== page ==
Gay adoption: Northern Ireland ban lifted
A ban on gay and unmarried couples applying to adopt children in Northern Ireland has been removed.
They may now apply in the same way as heterosexual couples.
Health Minister Edwin Poots had tried to challenge an appeal court decision to extend adoption rights to gay couples.
However, the Supreme Court said the Department of Health's argument for appeal did not meet the criteria.
Previously, a single gay or lesbian person could adopt children in Northern Ireland, but a couple in a civil partnership could not.
In June, the Court of Appeal ruled that the ban based on relationship status was held to discriminate against those in civil partnerships and to breach their human rights.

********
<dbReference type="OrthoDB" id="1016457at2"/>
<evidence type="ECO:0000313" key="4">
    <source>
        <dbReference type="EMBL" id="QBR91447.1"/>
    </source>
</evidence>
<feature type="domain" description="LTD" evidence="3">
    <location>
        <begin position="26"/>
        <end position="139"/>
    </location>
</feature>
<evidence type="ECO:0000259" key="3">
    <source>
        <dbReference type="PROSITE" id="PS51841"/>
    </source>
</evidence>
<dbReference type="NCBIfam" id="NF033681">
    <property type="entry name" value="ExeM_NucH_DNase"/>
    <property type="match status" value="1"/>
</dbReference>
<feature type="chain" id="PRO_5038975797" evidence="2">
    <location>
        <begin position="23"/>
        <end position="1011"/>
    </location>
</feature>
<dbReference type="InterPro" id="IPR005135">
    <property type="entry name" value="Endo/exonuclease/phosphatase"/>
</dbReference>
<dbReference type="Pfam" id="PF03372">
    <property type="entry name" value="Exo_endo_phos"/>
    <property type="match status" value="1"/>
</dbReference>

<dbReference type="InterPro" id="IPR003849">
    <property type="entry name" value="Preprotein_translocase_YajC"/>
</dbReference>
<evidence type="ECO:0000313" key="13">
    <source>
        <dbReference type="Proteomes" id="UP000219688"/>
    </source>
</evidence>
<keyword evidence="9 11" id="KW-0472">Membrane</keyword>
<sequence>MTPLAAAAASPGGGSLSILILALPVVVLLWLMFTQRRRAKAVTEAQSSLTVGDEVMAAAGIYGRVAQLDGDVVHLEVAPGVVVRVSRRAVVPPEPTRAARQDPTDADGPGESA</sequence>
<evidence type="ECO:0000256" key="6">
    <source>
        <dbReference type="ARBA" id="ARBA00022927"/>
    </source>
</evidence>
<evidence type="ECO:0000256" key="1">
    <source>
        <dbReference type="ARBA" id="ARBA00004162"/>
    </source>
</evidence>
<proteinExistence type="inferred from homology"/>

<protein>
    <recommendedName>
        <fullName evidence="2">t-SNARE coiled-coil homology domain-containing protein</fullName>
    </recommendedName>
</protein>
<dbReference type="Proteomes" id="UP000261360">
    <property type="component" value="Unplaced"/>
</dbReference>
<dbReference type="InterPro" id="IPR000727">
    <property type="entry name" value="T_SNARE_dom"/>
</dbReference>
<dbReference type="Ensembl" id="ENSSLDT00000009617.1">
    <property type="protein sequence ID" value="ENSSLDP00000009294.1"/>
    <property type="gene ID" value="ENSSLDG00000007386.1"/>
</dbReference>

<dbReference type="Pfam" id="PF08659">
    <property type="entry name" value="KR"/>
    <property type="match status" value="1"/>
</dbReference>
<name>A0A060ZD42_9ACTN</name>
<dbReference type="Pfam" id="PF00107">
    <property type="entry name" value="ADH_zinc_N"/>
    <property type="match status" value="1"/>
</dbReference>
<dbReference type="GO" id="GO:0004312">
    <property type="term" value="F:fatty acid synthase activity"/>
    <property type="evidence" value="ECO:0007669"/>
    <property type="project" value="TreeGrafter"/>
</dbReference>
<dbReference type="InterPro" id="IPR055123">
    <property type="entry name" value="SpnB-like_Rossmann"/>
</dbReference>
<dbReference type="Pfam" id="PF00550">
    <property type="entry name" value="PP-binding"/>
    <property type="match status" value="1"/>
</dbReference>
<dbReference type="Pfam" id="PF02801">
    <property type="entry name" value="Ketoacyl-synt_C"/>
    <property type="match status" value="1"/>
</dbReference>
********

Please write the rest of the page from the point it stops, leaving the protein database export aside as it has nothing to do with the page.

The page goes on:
Northern Ireland was the only part of the United Kingdom where that policy existed.
Now, the law in Northern Ireland is in line with the rest of the UK.
A Department of Health spokesperson said: "Following the Court of Appeal judgement in June 2013, unmarried couples, including same sex couples, and those in a civil partnership may apply to adopt.
"The final decision regarding the granting of an adoption order will lie with the court."
The spokesperson said that the Northern Ireland Human Rights Commission had initiated judicial review proceedings on adoption law and guidance in early 2011.
The Department of Health appealed against the judicial review judgment handed down in October 2012.
The Court of Appeal judgment was handed down in June 2013 and an application to the United Kingdom Supreme Court seeking leave to appeal against the Court of Appeal judgment was made by the Department of Health in September 2013.